For Wal-Mart, RFID's payback will initially come in the form of improving the inbound receiving process at its Distribution Centers (DCs). Most manufacturers will not receive a return on investment (ROI) from RFID projects until the technology is used end-to-end across the supply chain. One exception is manufacturers that produce large, bulky products and do not have enough preexisting warehouse slots to store their goods. The use of active tags and a RF locator system can have good payback for these companies.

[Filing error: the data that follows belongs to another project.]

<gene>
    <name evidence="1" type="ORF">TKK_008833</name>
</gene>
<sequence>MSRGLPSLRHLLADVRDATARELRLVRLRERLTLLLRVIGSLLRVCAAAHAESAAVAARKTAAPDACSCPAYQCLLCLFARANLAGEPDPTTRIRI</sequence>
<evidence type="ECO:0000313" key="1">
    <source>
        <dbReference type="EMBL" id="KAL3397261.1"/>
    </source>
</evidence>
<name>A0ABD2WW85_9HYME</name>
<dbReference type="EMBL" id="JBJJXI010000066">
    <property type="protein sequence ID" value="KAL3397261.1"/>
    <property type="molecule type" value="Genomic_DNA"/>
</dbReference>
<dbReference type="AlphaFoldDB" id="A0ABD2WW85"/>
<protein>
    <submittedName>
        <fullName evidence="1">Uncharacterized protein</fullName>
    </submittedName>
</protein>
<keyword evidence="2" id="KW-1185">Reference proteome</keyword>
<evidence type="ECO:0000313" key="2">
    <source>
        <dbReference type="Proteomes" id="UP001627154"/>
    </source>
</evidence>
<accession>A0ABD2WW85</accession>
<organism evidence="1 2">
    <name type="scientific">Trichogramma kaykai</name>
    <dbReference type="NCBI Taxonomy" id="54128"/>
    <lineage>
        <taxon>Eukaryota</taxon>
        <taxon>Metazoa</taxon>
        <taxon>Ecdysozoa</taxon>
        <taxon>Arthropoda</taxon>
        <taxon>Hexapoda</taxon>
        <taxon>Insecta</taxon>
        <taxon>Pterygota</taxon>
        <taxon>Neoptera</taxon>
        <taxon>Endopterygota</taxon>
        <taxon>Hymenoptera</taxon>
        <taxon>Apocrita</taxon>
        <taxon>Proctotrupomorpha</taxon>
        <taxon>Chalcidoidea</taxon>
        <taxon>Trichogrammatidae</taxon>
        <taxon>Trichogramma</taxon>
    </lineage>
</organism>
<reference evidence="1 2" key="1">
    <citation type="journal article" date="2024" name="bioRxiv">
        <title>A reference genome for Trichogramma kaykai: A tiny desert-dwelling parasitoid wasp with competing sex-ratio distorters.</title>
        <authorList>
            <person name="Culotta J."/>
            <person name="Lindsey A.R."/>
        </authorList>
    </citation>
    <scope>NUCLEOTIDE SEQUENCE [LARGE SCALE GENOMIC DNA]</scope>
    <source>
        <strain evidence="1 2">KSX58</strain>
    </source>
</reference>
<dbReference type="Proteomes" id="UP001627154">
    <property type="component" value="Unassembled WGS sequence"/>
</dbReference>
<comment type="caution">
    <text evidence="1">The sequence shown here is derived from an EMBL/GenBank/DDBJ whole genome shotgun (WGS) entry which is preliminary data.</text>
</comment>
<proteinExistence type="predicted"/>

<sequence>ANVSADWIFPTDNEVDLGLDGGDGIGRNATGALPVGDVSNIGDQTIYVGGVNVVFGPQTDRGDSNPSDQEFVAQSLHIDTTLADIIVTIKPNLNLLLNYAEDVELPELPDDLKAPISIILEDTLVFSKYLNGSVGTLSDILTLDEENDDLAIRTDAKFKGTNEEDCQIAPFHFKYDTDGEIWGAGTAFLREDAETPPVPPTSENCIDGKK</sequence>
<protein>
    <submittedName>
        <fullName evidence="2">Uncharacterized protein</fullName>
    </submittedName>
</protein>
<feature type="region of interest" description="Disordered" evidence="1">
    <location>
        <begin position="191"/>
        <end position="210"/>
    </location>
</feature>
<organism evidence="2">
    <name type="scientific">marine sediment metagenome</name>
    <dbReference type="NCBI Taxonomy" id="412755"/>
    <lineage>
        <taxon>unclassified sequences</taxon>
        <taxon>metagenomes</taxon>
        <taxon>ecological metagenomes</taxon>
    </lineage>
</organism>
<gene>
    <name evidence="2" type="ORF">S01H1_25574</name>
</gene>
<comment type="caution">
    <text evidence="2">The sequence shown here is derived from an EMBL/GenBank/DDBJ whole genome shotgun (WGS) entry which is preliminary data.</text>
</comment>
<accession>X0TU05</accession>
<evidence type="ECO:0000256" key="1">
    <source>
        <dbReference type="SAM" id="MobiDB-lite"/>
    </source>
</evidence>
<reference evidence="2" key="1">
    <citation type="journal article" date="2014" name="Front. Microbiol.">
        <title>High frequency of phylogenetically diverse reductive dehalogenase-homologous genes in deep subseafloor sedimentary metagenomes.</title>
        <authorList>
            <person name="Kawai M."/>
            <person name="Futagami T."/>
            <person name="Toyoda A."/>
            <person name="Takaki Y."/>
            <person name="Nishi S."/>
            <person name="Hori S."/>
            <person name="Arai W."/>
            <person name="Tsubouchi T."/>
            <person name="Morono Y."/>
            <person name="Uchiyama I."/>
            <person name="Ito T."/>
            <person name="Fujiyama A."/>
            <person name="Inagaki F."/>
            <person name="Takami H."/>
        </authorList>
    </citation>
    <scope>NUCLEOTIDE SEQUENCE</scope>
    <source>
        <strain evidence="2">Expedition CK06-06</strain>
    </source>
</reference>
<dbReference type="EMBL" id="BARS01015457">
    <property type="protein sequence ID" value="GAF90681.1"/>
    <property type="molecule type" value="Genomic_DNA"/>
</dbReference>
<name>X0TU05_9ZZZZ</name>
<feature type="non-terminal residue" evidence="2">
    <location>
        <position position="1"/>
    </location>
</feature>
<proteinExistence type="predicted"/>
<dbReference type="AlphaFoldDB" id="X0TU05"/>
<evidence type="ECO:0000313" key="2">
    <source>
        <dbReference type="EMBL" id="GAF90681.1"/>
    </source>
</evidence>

But for Consumer Goods manufacturers, investing in RFID will be the price of doing business with large retailers like Wal-Mart and Target. Therefore, Supply Chain Execution (SCE) suppliers must provide solutions that help manufacturers meet these new tag requirements at the shipping dock; facilitate receiving for the retailers; and provide additional support for other warehouse activities down the road. Ideally, suppliers will offer solutions that allow manufacturers to conduct pilot tests before full deployment and allow inexpensive extensions or upgrades to existing WMS software instead of requiring brand new implementations.